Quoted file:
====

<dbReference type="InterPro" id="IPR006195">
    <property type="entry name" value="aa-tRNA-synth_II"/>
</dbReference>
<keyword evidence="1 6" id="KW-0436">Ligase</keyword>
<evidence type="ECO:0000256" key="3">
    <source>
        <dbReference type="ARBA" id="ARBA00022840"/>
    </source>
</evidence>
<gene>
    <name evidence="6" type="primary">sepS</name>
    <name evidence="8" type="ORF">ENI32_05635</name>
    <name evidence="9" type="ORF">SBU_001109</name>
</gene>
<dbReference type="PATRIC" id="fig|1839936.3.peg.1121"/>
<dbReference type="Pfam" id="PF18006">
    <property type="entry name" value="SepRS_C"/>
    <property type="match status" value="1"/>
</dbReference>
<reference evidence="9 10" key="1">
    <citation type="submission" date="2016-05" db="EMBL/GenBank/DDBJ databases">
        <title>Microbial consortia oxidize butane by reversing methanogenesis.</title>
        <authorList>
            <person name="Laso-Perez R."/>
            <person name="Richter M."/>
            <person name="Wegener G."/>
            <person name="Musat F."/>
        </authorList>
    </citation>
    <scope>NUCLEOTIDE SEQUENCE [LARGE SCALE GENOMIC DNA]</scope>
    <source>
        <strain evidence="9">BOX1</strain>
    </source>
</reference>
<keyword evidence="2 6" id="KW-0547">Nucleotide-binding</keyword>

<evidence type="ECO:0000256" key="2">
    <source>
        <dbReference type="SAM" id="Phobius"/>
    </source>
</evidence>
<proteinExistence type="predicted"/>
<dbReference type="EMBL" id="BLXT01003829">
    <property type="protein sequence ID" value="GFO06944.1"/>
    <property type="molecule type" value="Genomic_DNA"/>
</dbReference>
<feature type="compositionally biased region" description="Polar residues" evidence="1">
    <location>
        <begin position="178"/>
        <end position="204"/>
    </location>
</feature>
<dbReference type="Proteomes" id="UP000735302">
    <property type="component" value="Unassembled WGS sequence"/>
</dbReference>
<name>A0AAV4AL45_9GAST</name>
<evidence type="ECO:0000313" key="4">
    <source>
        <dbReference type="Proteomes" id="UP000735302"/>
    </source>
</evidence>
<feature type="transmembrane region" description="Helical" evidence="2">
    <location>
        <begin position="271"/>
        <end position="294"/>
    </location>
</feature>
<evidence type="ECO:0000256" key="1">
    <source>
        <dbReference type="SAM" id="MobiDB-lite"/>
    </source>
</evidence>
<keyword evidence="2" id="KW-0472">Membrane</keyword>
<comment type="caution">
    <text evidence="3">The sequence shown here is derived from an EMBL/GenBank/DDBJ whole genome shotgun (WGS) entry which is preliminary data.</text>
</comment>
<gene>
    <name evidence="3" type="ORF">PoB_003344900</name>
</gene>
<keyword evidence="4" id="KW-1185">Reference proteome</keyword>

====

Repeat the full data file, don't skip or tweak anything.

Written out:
<dbReference type="InterPro" id="IPR006195">
    <property type="entry name" value="aa-tRNA-synth_II"/>
</dbReference>
<keyword evidence="1 6" id="KW-0436">Ligase</keyword>
<evidence type="ECO:0000256" key="3">
    <source>
        <dbReference type="ARBA" id="ARBA00022840"/>
    </source>
</evidence>
<gene>
    <name evidence="6" type="primary">sepS</name>
    <name evidence="8" type="ORF">ENI32_05635</name>
    <name evidence="9" type="ORF">SBU_001109</name>
</gene>
<dbReference type="PATRIC" id="fig|1839936.3.peg.1121"/>
<dbReference type="Pfam" id="PF18006">
    <property type="entry name" value="SepRS_C"/>
    <property type="match status" value="1"/>
</dbReference>
<reference evidence="9 10" key="1">
    <citation type="submission" date="2016-05" db="EMBL/GenBank/DDBJ databases">
        <title>Microbial consortia oxidize butane by reversing methanogenesis.</title>
        <authorList>
            <person name="Laso-Perez R."/>
            <person name="Richter M."/>
            <person name="Wegener G."/>
            <person name="Musat F."/>
        </authorList>
    </citation>
    <scope>NUCLEOTIDE SEQUENCE [LARGE SCALE GENOMIC DNA]</scope>
    <source>
        <strain evidence="9">BOX1</strain>
    </source>
</reference>
<keyword evidence="2 6" id="KW-0547">Nucleotide-binding</keyword>

<evidence type="ECO:0000256" key="2">
    <source>
        <dbReference type="SAM" id="Phobius"/>
    </source>
</evidence>
<proteinExistence type="predicted"/>
<dbReference type="EMBL" id="BLXT01003829">
    <property type="protein sequence ID" value="GFO06944.1"/>
    <property type="molecule type" value="Genomic_DNA"/>
</dbReference>
<feature type="compositionally biased region" description="Polar residues" evidence="1">
    <location>
        <begin position="178"/>
        <end position="204"/>
    </location>
</feature>
<dbReference type="Proteomes" id="UP000735302">
    <property type="component" value="Unassembled WGS sequence"/>
</dbReference>
<name>A0AAV4AL45_9GAST</name>
<evidence type="ECO:0000313" key="4">
    <source>
        <dbReference type="Proteomes" id="UP000735302"/>
    </source>
</evidence>
<feature type="transmembrane region" description="Helical" evidence="2">
    <location>
        <begin position="271"/>
        <end position="294"/>
    </location>
</feature>
<evidence type="ECO:0000256" key="1">
    <source>
        <dbReference type="SAM" id="MobiDB-lite"/>
    </source>
</evidence>
<keyword evidence="2" id="KW-0472">Membrane</keyword>
<comment type="caution">
    <text evidence="3">The sequence shown here is derived from an EMBL/GenBank/DDBJ whole genome shotgun (WGS) entry which is preliminary data.</text>
</comment>
<gene>
    <name evidence="3" type="ORF">PoB_003344900</name>
</gene>
<keyword evidence="4" id="KW-1185">Reference proteome</keyword>